You likely executed your Last Will and Testament, at least in part, to ensure that your estate assets are distributed according to your wishes after you are gone. If that Will is invalidated because someone challenges the validity of your Will, however, the State of New York (or your state of residence at the time of your death) will ultimately decide what happens to your assets. Understandably, you want to prevent that from happening. The Long Island estate planning attorneys at Eghrari Wealth Training Firm explain what you can do to help prevent someone from challenging your Will.
What Happens When Someone Challenges a Will?
Your estate will likely go through the legal process known as “probate” after your death. Probate ends with the distribution of a decedent’s estate assets; however, before that happens, any challenges to the decedent’s Will must be litigated. If someone does challenge the validity of the Will by filing a Will contest, the probate process basically comes to a halt while the challenge is litigated. If the contestant is successful, the Will is declared invalid, and the state intestate succession laws will be used to probate the estate. If the Will contest is unsuccessful, the probate process continues using the terms of the Will to distribute estate assets. After going to trouble of executing a Will, no one wants the terms of that Will to effectively be ignored after they are gone.
Grounds for Contesting a Will in New York
Contrary to what many people believe, a Will cannot be challenged based solely on the fact that a beneficiary isn’t happy with the inheritance they received (or didn’t receive) according to the terms of the Will. To succeed in a Will contest in the State of New York, a contestant must prove at least one of the following legal grounds on which the Will can be declared invalid:
- Lack of testamentary capacity
- Undue influence
- Improper execution
Preventing a Successful Challenge to Your Will
There is no way to guarantee that your Will won’t be contested; however, there are some steps you can take that will make a successful challenge to the validity of your Will less likely, such as:
- Do not use a DIY Will form. The DIY route may sound like a great way to save time and money when creating your Will; however, DIY legal documents are typically riddled with ambiguities and errors, making litigation more likely down the road. Working with an experienced attorney gives you the benefit of professional advice and oversight as well as providing another disinterested witness who can testify to your state of mind in the event “lack of testamentary capacity” is alleged in a Will contest.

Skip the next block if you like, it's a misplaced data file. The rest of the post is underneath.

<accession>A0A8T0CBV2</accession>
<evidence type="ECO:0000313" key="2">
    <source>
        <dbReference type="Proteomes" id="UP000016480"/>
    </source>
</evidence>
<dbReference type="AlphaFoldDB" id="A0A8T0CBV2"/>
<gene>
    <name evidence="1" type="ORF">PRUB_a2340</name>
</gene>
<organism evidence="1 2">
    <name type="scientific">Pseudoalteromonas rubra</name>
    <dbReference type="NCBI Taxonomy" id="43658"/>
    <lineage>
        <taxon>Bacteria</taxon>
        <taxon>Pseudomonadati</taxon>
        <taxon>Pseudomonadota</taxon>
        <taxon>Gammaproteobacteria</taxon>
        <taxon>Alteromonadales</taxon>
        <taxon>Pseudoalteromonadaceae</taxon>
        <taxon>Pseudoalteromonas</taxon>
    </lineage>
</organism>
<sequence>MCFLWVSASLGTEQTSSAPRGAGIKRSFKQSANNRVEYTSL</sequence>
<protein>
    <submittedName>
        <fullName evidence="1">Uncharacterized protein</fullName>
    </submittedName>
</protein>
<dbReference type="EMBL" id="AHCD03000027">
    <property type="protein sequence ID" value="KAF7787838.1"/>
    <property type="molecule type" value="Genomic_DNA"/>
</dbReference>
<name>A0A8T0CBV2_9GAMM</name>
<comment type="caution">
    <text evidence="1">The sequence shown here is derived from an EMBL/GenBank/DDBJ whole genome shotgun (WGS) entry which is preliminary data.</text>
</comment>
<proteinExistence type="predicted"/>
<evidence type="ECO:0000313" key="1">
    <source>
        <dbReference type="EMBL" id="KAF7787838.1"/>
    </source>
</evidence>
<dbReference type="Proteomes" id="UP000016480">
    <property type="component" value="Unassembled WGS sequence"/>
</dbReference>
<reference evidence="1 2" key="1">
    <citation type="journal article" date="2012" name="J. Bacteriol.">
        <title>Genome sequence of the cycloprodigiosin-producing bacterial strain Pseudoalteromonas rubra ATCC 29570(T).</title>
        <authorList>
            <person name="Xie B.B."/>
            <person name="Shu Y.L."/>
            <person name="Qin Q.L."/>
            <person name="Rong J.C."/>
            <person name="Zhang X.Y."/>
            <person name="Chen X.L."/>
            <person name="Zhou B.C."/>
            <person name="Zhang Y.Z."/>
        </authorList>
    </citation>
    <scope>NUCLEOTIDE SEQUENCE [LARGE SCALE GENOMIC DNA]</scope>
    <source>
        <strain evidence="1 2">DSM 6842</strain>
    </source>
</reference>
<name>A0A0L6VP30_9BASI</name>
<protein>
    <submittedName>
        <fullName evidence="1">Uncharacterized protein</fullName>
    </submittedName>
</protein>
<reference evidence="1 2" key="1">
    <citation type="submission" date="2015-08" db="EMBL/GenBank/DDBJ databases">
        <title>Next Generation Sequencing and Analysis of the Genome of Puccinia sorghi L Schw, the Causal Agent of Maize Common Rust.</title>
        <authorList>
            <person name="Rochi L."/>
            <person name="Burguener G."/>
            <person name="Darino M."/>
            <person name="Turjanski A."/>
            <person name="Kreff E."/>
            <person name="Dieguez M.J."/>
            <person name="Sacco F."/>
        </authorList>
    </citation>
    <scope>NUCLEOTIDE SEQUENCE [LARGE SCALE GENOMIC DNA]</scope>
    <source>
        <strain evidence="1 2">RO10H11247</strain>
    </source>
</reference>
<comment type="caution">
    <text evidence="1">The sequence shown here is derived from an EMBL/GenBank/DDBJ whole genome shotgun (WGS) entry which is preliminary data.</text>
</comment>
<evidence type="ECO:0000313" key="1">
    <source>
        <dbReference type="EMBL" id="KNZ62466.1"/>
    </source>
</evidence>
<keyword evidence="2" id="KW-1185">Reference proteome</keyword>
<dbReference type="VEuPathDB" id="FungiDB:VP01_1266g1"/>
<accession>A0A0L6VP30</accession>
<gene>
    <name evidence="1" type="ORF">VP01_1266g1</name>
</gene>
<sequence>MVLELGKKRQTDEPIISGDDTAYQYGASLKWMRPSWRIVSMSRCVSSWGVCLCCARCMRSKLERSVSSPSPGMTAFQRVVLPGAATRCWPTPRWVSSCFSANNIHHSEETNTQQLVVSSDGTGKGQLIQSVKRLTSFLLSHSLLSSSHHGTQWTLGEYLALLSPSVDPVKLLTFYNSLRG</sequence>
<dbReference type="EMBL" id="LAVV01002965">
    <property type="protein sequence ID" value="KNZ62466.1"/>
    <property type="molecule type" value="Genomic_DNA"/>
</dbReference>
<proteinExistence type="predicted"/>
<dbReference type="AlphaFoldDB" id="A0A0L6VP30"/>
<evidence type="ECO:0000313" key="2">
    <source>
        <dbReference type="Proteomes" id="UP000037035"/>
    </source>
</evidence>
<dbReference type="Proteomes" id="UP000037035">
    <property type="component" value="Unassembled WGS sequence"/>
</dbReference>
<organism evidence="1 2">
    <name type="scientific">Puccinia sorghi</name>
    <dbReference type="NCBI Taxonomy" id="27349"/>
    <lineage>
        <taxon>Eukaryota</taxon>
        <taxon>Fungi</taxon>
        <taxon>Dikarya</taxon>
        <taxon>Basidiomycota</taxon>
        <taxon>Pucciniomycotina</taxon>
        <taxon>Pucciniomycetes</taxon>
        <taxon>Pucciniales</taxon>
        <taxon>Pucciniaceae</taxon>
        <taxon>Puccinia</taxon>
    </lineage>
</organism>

- Get a checkup just prior to executing your Will. “Lack of testamentary capacity” is a common basis for a Will contest. A good tactic for heading off such a claim is to get a complete physical done within days of executing your Will.
- Leave behind a Letter of Instruction. This is a letter that is written by you explaining anything not already covered elsewhere in your estate plan. You can use this option to explain controversial bequests that might lead to a Will contest.
- Include a “no contest” clause in your Will. A “no contest” clause is a provision in a Will that effectively disinherits anyone who tries to contest the Will. State laws vary regarding how they approach no contest clauses. Governed by The Laws of New York § 3-3.5, the State of New York does enforce no contest clauses.
- Avoid gifting in your Will. Assets gifted in your Will must go through probate whereas non-probate assets bypass probate altogether. Converting assets to non-probate assets, when possible, therefore, only makes sense. Common examples of non-probate assets include trust assets, proceeds of a life insurance policy, certain types of jointly held property, and funds held in a “payable on death (POD)” account.
Contact Long Island Estate Planning Attorneys
For more information, please join us for an upcoming FREE seminar. If you have additional questions or concerns regarding how to prevent someone from challenging your Will, contact the Long Island estate planning attorneys at Eghrari Wealth Training Firm by calling us at 631-265-0599 to schedule your appointment.